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Abstract

Editor’s note: This article appears as a reprint from Volume 18 due to printing errors. Nexus apologizes to the author for the delay in publishing the work in its entirety.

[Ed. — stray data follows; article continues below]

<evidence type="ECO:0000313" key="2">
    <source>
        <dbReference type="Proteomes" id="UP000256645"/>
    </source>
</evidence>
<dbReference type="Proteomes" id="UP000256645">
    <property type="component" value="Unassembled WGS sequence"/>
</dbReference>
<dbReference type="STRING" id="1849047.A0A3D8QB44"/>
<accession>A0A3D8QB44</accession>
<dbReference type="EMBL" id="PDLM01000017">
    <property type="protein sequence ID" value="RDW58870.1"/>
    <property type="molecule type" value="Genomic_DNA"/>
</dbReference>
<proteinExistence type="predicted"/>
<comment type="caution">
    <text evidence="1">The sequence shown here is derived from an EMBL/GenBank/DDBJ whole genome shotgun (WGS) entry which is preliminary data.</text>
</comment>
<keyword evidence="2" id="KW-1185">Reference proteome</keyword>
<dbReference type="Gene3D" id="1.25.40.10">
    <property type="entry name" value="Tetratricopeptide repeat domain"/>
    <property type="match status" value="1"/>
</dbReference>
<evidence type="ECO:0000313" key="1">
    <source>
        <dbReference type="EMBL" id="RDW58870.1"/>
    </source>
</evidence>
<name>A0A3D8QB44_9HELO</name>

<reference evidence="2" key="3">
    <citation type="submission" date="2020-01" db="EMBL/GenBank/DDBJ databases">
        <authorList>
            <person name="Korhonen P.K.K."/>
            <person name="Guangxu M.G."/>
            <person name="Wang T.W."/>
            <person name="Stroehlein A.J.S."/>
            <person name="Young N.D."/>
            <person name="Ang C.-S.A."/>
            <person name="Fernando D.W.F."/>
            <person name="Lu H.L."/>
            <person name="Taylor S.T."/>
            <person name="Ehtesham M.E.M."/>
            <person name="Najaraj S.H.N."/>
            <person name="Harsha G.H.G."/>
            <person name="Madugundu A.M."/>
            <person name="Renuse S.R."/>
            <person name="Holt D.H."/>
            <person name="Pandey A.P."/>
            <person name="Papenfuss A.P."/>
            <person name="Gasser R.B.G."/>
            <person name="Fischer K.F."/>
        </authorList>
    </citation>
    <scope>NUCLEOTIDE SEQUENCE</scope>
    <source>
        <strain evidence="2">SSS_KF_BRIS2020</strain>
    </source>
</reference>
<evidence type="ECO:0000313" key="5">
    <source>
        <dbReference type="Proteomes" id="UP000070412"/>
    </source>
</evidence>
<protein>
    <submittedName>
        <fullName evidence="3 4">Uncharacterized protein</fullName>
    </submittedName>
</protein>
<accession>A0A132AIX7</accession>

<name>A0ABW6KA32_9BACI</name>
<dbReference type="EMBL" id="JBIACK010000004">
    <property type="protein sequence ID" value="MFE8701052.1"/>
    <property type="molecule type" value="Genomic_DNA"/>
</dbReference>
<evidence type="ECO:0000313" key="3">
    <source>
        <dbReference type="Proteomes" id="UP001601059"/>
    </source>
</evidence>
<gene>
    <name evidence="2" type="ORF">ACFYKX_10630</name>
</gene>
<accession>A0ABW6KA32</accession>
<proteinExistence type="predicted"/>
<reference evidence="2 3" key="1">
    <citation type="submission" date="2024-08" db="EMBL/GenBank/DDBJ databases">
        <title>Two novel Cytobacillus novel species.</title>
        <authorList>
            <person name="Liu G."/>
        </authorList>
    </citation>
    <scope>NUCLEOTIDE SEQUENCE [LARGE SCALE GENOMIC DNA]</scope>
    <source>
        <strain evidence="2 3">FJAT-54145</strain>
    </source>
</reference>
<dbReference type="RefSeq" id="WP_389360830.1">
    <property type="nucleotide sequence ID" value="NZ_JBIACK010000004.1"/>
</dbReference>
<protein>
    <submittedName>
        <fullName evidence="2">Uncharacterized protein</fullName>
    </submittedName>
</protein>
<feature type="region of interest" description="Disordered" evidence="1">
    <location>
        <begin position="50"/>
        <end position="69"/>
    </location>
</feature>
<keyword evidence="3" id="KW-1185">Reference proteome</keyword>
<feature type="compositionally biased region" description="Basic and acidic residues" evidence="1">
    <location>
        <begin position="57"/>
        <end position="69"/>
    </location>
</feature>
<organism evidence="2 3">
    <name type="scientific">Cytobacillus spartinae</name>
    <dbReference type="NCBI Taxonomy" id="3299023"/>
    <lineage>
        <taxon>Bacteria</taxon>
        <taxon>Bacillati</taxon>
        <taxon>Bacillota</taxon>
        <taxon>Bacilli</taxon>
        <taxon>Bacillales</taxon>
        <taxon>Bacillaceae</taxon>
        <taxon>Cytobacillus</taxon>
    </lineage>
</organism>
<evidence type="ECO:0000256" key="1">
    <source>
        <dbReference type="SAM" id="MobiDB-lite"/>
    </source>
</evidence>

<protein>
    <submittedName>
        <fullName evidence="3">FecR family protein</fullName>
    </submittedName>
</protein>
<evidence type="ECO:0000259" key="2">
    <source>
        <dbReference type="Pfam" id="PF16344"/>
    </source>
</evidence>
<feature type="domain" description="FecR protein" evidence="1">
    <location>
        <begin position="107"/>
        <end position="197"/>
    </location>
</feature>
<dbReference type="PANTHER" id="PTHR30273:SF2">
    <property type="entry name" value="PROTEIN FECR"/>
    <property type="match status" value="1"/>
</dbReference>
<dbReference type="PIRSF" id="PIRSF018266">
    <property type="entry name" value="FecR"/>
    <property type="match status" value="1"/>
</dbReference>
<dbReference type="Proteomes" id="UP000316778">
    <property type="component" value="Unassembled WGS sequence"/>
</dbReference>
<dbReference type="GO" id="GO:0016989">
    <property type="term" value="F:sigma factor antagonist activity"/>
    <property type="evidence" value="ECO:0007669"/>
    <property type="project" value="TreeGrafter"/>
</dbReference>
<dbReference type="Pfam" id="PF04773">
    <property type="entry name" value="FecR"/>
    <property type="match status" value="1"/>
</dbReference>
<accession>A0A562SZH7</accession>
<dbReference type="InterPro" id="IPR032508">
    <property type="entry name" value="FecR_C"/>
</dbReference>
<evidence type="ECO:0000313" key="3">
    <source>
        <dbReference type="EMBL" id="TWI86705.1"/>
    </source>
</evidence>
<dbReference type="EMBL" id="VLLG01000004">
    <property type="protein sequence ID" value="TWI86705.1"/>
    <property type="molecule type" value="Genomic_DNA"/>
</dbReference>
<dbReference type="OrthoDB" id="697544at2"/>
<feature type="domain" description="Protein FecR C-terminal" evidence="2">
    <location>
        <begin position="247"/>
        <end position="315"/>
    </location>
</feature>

A design analysis is applied to six bifacial tools recovered from the Botanie Lake Dam site (EcRj 15) on the Plateau of southern British Columbia. While these artifacts, selected from the lithic assemblage of this late pre-contact period mat lodge campsite, show some internal variation, they share important characteristics indicative of their use by Plateau peoples. Acute edge angles and less durable raw material suggests that these bifacial tools were used to cut relatively soft contact materials such as herbaceous plants. Their lengthy use lives and multifunctionality make them effective solutions for the requirements of plant and animal processing during a mobile seasonal round. This application of design theory to a small sample of lithic artifacts from a seasonal camp site with an hypothesized focus on root resource harvesting and processing adds to the growing number of studies employing this approach to lithic analysis.

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